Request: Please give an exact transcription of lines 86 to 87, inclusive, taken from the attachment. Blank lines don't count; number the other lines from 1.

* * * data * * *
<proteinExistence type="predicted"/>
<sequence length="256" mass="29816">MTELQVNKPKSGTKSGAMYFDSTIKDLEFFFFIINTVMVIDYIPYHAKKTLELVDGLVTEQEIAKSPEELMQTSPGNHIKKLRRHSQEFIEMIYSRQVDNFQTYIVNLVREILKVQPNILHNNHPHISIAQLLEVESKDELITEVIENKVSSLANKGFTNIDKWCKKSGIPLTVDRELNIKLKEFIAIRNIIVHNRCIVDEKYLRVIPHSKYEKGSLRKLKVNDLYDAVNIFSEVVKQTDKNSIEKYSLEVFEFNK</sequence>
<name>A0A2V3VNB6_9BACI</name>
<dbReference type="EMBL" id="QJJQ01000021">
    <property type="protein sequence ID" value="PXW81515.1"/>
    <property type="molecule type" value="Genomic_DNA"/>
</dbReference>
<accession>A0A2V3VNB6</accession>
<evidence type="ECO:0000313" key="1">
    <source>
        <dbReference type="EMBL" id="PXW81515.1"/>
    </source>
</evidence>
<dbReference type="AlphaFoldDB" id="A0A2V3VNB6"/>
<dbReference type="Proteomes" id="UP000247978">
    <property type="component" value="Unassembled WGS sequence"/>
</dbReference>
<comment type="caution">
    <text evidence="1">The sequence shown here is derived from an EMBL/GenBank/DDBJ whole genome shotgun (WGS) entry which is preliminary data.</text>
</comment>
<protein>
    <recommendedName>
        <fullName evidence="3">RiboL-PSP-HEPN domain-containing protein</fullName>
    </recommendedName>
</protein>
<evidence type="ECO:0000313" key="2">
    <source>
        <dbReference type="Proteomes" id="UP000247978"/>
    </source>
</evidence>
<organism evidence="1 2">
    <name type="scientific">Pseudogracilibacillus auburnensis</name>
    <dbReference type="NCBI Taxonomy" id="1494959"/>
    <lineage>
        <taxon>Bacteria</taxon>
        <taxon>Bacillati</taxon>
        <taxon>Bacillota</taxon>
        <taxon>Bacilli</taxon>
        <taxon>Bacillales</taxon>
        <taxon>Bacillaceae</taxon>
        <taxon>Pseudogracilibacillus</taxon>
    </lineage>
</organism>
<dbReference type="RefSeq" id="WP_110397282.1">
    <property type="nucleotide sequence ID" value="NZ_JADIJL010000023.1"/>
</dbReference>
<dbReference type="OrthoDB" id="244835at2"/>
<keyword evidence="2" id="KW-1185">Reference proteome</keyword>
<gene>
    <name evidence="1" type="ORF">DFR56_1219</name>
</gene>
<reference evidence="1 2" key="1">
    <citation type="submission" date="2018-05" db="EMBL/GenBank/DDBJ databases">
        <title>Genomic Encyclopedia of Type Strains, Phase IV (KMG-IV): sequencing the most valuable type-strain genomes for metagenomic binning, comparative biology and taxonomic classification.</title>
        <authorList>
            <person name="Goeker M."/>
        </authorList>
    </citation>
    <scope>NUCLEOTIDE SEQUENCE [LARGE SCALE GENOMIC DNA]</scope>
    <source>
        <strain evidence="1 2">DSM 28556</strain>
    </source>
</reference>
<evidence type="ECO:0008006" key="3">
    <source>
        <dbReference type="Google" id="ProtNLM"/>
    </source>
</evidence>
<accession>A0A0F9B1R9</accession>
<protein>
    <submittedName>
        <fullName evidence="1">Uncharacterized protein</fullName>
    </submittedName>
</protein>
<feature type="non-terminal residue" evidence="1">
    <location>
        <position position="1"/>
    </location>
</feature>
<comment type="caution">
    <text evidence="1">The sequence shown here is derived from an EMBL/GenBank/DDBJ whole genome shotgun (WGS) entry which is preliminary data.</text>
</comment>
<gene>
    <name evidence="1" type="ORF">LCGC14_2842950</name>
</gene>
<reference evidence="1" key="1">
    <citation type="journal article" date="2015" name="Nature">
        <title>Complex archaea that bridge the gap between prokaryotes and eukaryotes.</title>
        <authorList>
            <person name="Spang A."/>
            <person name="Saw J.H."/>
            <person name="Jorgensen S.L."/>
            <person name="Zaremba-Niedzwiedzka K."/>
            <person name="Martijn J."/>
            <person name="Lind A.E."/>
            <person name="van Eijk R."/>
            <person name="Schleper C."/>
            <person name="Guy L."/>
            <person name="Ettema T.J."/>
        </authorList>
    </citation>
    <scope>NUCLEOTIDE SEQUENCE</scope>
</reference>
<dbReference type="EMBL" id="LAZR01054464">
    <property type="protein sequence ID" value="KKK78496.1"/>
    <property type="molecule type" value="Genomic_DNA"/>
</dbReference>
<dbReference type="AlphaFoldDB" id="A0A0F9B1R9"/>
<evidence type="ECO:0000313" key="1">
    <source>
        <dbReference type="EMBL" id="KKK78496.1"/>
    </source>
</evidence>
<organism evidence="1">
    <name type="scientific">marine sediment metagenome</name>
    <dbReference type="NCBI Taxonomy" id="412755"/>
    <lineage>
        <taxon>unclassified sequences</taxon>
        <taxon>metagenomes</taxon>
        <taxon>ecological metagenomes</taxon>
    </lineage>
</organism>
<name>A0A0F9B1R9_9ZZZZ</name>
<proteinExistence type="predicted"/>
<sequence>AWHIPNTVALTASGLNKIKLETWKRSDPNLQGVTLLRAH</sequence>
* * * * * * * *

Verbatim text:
<reference evidence="1" key="1">
    <citation type="journal article" date="2015" name="Nature">